declare we unto you—Oldest manuscripts add also; unto you also who have not seen or heard Him.
that ye also may have fellowship with us—that ye also who have not seen, may have the fellowship with us which we who have seen enjoy; what that fellowship consists in he proceeds to state, "Our fellowship is with the Father and with His Son." Faith realizes what we have not seen as spiritually visible; not till by faith we too have seen, do we know all the excellency of the true Solomon. He Himself is ours; He in us and we in Him. We are "partakers of the divine nature." We know God only by having fellowship with Him; He may thus be known, but not comprehended. The repetition of "with" before the "Son," distinguishes the persons, while the fellowship or communion with both Father and Son, implies their unity. It is not added "and with the Holy Ghost"; for it is by the Holy Ghost or Spirit of the Father and Son in us, that we are enabled to have fellowship with the Father and Son (compare 1Jo 3:24). Believers enjoy the fellowship OF, but not WITH, the Holy Ghost. "Through Christ God closes up the chasm that separated Him from the human race, and imparts Himself to them in the communion of the divine life" [Neander].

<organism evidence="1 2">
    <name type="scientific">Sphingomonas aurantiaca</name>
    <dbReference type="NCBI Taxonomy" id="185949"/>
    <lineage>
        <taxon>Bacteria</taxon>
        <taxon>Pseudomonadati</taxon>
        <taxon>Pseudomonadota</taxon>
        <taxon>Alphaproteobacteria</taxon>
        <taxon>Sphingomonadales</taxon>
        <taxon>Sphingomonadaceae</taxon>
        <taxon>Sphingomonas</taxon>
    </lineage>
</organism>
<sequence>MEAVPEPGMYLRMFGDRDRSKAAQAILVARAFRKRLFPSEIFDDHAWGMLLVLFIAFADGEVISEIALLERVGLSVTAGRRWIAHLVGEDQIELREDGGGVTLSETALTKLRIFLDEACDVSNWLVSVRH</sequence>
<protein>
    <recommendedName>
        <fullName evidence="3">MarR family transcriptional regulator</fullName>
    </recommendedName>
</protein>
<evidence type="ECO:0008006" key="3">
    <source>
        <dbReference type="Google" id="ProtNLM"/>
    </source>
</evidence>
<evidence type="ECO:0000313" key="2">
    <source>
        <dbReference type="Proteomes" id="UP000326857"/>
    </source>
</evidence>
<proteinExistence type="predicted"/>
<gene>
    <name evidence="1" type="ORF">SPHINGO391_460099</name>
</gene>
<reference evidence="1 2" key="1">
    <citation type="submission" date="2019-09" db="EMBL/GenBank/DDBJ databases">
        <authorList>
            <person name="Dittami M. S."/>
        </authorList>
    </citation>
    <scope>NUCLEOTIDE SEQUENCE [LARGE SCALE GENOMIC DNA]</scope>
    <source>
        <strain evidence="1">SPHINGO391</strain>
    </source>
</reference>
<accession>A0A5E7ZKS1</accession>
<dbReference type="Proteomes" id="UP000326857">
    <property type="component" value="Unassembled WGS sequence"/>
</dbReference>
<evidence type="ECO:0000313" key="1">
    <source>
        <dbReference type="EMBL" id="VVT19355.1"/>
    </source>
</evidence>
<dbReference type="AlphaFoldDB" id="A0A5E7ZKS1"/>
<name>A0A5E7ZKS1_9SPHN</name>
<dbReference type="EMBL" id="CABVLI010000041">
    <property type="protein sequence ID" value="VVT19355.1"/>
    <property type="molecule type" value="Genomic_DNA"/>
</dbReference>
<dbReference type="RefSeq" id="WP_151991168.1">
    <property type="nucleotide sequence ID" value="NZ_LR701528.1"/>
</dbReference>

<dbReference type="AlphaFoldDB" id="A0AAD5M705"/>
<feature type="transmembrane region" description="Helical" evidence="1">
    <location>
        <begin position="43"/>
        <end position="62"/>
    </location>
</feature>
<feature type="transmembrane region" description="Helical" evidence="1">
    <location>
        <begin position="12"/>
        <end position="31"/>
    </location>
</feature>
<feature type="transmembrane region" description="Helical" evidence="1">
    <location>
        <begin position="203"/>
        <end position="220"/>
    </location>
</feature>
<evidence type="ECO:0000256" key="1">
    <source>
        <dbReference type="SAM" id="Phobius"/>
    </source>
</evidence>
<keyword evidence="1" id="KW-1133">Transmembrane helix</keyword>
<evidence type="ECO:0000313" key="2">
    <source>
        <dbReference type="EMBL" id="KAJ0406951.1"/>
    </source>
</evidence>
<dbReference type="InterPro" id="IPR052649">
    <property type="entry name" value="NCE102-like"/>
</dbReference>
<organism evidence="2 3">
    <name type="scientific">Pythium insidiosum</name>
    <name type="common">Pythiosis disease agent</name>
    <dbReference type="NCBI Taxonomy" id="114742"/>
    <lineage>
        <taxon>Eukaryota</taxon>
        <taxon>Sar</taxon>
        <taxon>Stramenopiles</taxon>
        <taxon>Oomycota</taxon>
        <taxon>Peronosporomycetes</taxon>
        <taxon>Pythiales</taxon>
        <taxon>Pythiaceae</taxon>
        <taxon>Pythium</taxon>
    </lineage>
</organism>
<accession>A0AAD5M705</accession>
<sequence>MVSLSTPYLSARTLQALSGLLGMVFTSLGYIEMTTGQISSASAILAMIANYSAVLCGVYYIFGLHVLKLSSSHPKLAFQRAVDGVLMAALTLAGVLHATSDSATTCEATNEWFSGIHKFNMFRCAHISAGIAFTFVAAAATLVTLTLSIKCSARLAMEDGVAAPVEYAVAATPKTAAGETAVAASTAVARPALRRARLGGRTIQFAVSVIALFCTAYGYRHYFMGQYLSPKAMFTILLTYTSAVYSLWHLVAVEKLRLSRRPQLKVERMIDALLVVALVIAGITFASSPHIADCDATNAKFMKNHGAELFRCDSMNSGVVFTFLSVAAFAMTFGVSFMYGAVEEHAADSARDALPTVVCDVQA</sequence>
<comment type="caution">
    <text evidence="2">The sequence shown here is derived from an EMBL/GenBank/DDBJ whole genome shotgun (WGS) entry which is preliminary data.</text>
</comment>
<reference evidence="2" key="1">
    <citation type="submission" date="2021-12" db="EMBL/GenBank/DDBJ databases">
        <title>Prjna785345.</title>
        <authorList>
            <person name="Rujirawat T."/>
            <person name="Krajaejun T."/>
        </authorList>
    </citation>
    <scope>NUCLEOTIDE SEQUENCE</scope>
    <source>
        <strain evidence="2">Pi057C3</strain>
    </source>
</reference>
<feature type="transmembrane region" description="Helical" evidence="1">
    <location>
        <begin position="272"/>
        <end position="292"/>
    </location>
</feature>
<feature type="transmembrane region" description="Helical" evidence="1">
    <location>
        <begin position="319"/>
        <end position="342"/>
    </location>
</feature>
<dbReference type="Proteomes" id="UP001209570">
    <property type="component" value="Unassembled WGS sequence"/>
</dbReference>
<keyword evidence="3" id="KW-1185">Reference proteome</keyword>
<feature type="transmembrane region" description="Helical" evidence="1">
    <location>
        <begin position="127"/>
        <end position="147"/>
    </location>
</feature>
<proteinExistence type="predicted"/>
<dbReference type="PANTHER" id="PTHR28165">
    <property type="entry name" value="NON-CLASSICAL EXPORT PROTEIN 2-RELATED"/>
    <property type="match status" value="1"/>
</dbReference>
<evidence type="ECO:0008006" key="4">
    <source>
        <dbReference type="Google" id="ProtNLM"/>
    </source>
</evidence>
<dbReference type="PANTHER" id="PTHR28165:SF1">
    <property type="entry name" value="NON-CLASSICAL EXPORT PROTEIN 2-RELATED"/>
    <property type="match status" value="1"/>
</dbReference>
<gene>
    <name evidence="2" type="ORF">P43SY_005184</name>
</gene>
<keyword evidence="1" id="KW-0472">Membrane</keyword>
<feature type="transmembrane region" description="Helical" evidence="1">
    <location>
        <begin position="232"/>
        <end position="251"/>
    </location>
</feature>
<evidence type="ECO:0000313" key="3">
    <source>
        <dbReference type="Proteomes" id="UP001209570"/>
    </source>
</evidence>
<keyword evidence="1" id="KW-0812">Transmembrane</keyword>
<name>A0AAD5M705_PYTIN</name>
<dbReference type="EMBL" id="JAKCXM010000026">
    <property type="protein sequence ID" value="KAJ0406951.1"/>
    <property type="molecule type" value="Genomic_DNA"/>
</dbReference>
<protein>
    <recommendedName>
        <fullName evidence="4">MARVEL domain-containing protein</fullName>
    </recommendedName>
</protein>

And these things write we unto you, that your joy may be full.
4. these things—and none other, namely, this whole Epistle.